All Adjective Noun Adverb Verb
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  • Who were his friends besides her morose father, her cold dry uncle? Cited from The Californians, by Gertrude Franklin Horn Atherton
  • When he has not so much money he is as morose as his educated brother. Cited from Europe--Whither Bound?, by Stephen Graham
  • Only he is even more morose than he used to be. Cited from Dramatic Works of Gerhart Hauptmann, V1, Hauptmann
  • Indeed, he was quite silent and morose for a whole day about it, poor fellow. Cited from The Danvers Jewels, and Sir Charles Danvers, by Mary Cholmondeley
  • He was a tall silent man with something morose and dangerous about him. Cited from Marching Men, by Sherwood Anderson
  • He was silent, almost morose, and at last got up and walked about the place. Cited from Paradise Garden, by George Gibbs
  • Let him be morose and dark, if he will; I will not follow his example. Cited from Ernest Linwood, by Caroline Lee Hentz
  • That was when I presented my paper to the next guard, a morose-looking individual. Cited from In the Claws of the German Eagle, by Albert Rhys Williams
  • At night he returned to find his wife silent and morose, and for nine days they scarcely spoke. Cited from The Real America in Romance, Volume 6; A Century Too Soon, by Musick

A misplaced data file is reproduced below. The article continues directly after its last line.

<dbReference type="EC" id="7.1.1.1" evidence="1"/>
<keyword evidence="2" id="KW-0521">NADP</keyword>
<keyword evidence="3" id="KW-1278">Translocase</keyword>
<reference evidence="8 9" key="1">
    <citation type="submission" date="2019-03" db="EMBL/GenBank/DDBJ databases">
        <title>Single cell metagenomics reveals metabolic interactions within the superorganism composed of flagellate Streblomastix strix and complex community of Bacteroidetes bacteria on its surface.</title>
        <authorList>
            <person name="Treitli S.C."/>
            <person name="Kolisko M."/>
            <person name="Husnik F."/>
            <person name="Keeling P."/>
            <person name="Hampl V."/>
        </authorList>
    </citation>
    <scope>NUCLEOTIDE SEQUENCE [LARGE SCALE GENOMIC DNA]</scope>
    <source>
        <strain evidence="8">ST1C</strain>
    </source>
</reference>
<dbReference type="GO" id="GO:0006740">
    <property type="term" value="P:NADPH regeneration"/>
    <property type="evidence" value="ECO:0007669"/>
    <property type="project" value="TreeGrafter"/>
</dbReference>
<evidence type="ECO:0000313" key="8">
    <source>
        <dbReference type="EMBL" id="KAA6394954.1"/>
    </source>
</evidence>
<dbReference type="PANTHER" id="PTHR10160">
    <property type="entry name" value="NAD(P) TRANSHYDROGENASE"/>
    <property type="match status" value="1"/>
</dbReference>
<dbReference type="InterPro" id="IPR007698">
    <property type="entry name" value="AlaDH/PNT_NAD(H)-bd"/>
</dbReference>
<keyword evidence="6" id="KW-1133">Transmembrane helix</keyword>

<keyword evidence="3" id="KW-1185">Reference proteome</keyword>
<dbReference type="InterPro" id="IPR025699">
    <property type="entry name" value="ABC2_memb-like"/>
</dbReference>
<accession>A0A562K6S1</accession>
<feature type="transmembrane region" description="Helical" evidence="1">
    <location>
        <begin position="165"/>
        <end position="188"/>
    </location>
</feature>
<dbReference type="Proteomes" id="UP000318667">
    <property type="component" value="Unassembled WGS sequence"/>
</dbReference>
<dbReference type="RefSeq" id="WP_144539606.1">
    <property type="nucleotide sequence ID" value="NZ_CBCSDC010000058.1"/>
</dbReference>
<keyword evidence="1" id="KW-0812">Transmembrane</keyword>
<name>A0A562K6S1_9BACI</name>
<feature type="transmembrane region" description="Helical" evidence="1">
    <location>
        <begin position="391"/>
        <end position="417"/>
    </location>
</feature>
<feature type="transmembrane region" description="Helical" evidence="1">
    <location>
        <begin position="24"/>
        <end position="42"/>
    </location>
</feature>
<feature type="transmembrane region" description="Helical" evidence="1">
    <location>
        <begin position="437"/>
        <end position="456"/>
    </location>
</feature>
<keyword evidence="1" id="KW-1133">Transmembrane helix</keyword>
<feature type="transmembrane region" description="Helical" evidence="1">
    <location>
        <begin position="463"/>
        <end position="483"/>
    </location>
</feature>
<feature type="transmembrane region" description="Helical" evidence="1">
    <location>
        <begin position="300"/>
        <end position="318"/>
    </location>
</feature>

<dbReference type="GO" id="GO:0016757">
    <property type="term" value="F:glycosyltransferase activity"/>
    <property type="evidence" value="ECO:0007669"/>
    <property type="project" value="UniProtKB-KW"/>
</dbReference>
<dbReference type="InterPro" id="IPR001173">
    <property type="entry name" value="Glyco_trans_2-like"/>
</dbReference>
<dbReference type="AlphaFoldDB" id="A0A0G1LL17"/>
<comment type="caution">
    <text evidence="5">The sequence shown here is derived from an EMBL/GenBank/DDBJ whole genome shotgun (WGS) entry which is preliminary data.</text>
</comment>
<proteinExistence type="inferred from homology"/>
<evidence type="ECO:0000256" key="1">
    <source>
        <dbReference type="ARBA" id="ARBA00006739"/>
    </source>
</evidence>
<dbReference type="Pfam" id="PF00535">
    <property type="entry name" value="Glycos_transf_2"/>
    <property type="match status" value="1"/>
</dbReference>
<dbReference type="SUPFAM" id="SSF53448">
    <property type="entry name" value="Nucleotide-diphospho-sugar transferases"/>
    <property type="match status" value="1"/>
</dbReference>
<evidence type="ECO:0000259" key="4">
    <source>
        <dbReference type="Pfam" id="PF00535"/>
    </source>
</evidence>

• The music, like the writing in the books themselves, is morose for comic effect.
  • But the evidence of those who knew him best point to his having been phlegmatic rather than morose. Cited from Henrik Ibsen, by Edmund Gosse
  • She grew silent and morose, and clouds were on her face at all times. Cited from Pocket Island, by Charles Clark Munn
  • It was noted he barely spoke and became more morose in the last weeks of his life.
  • And, as always happened when he became more difficult and morose, she became more childish. Cited from Robert Elsmere, by Mrs. Humphry Ward
  • Black Andy's eyes half closed with a morose look, then he went on. Cited from The PG Works Of Gilbert Parker, Complete
  • He was never morose or angry but when he deliberately made up his mind to be so. Cited from The Well of Saint Clare, by Anatole France
  • At the end of the seven years, two of the soldiers were morose at the thought of their fate.
  • This is the secret history of what made me such a disagreeable, morose girl. Cited from Magnum Bonum, by Charlotte M. Yonge
  • He turned and looked down at Frank with a morose kind of pity. Cited from Cabin Fever, by B. M. Bower
  • He is never too morose to have a smile for you. Cited from Dyke Darrel, by Frank Pinkerton
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Words starting with morose